Remain or Leave: such an un-British campaign!17 de jun de 2016On November 15, 2012, I wrote my first post on LinkedIn with this headline "Brexit? You can't be serious". I had been alerted by English friends that the idea of Brexit was starting to make its way into the political agenda. The first thing I want to say today is that my thoughts are with Jo Cox's family and friends. It is a tragedy to see a generous, brave and brilliant Member of Parliament be assassinated. It is too early, as I am writing this post, to know exactly why a man committed such a crime, but if it is because of her pro-EU stance it is even more absurd.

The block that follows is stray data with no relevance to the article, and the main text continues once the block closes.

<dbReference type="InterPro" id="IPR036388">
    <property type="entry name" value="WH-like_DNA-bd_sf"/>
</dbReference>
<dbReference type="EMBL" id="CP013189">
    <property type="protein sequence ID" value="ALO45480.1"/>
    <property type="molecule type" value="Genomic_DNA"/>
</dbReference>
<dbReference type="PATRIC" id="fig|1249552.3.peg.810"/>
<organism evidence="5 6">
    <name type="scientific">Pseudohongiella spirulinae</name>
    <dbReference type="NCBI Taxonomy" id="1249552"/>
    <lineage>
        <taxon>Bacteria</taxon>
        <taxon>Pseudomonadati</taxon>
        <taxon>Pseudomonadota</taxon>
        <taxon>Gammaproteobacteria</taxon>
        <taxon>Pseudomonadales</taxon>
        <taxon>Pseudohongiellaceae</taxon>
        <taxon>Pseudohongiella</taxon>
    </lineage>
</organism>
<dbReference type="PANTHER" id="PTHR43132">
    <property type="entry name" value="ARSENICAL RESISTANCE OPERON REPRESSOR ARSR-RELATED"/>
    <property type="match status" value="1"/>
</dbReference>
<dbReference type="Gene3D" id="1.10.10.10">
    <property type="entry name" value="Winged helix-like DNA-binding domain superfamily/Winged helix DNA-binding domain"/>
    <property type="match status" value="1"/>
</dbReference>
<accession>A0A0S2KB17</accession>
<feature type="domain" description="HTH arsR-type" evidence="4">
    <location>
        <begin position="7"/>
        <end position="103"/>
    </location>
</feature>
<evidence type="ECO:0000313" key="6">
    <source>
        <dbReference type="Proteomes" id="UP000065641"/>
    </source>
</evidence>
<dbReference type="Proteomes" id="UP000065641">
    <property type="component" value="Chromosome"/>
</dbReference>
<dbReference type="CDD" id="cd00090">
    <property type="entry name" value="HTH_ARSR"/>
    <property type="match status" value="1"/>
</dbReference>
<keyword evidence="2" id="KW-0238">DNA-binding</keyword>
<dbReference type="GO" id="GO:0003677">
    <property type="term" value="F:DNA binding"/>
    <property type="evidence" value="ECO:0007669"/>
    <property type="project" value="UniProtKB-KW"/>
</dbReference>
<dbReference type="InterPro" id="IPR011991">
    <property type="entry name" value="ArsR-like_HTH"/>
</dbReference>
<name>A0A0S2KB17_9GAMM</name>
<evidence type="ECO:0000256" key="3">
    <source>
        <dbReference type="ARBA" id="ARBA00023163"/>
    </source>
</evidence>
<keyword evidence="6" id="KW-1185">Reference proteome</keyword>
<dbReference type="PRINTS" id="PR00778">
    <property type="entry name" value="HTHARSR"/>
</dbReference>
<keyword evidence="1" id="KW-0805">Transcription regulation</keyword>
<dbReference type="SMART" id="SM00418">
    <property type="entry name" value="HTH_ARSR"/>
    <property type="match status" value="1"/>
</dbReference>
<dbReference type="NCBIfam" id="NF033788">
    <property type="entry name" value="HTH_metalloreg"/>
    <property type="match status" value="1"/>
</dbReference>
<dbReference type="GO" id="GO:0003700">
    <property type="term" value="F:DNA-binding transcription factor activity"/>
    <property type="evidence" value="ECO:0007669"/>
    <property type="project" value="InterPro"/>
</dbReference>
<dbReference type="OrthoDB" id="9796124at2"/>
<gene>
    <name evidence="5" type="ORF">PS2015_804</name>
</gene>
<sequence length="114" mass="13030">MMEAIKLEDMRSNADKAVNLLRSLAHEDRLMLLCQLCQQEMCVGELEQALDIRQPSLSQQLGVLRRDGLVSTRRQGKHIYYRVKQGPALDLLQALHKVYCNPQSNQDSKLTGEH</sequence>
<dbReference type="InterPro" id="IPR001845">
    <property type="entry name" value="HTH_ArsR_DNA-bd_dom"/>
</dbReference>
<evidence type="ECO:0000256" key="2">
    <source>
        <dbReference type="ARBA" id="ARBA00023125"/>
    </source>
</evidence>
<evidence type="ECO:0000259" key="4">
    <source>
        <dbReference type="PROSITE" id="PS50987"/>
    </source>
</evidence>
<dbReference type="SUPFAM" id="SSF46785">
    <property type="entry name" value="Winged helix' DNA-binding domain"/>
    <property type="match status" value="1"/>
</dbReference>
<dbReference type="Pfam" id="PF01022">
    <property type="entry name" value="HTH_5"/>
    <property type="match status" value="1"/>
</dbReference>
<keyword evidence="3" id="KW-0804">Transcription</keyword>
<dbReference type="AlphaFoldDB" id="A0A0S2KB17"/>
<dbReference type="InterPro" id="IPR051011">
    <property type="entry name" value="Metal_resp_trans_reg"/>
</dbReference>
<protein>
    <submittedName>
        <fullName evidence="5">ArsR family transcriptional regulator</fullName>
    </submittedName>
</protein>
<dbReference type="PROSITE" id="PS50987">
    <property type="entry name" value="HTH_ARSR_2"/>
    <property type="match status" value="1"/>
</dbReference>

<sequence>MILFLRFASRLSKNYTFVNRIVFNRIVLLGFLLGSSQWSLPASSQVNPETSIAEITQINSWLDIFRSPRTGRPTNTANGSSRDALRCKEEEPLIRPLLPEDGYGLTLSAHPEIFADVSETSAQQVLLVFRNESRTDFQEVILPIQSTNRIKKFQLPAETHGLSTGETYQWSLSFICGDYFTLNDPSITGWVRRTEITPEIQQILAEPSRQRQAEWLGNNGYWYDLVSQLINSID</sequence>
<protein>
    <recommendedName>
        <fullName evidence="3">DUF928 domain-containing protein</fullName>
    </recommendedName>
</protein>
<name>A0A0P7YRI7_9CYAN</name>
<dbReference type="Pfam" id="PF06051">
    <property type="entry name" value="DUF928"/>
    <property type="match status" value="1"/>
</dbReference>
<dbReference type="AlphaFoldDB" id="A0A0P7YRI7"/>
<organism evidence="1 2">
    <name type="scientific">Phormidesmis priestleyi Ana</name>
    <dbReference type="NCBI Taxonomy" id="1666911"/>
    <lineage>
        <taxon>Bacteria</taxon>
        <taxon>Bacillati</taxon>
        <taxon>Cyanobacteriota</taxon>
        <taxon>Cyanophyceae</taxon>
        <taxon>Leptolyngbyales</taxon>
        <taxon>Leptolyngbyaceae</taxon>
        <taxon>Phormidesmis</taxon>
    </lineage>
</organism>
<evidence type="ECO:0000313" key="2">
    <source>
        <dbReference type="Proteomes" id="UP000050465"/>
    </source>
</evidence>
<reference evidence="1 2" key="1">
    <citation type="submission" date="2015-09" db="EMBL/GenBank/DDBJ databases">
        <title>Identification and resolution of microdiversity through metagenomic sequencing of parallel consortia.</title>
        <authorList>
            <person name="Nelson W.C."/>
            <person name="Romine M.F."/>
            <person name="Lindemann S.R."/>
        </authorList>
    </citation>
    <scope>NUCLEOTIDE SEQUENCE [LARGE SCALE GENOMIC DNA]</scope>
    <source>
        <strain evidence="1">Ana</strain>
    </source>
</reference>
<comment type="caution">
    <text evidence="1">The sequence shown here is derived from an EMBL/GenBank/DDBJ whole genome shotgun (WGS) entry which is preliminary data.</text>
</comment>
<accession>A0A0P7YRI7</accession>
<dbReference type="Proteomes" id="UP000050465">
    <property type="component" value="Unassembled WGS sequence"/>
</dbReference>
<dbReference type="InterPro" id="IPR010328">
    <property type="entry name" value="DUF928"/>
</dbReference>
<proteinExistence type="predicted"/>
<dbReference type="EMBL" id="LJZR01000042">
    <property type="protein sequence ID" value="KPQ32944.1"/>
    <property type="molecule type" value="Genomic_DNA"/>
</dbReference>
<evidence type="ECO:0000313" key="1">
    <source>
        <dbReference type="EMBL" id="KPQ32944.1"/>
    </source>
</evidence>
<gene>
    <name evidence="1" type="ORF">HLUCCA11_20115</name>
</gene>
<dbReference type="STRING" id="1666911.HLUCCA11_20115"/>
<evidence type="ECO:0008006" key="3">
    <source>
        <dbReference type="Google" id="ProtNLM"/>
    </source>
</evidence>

Last weekend, I was with a group of more than a hundred British people celebrating a common friend's birthday in the beautiful lake district. Because of their background and occupations I naively thought that a majority of them would be on the Remain side. And I was surprised to hear one of the guests say that probably 50% of this rather sophisticated crowd would vote for Leave.The coverage dedicated to the Brexit issue has been overwhelming. I read a lot of articles, and it looks like, very often, emotions have trumped facts. Which I find very un-British. The Leave camp arguments are crystallizing around two ideas:immigration and sovereignty. I don't understand how leaving the EU will resolve the immigration issue. We see everywhere that when people have decided to immigrate into a country and flee from a terrible situation, they are ready to risk their lives as they tragically do in the Mediteranean sea. No wall or ocean will stop them. It is unfortunately a lucrative business for various mafias.The sovereignty argument seems also very hollow: I struggle to understand why Great Britain, a country that has been able to pick and choose what it wanted from the EU, thus benefiting from the best of both worlds, has a sovereignty problem. The UK has its own currency, its own central bank, can control its borders since it didn’t sign the Schengen agreement, has its own constitution, even if it is "unwritten", while enjoying the huge benefits of the single European market. A success of the Leave campaign would divide Ireland again, and might threaten the territorial integrity of the UK, if Scotland wanted to remain in the EU. What does sovereignty means in a multi-polar world made of huge blocs?I am sure that David Cameron didn’t realize what he was doing when he launched the idea of the referendum, just to please some members of his party. If he did realize then it is even worse: a very selfish strategy turning soon into a disaster for him, whichever side wins. If the Leave camp wins, Boris Johnson will take his job. If the Remain side wins, the country and his party will be deeply divided and full of rancor. And what will Europeans think of it? I know, we shouldn’t interfere with this British debate, especially a Frenchman.What are we left with, a week before the vote? Uncertainty. Nobody likes uncertainty. Markets hate uncertainty and are starting to react accordingly. I do hope that, in the end, British people will decide that, after all, it is still worth participating in the EU journey, building a more peaceful bloc of 500 million people who used to kill each other every now and then. I hope nationalism will not win, I don't want Marine Le Pen in France and Trump in the USA to enjoy the result of the vote.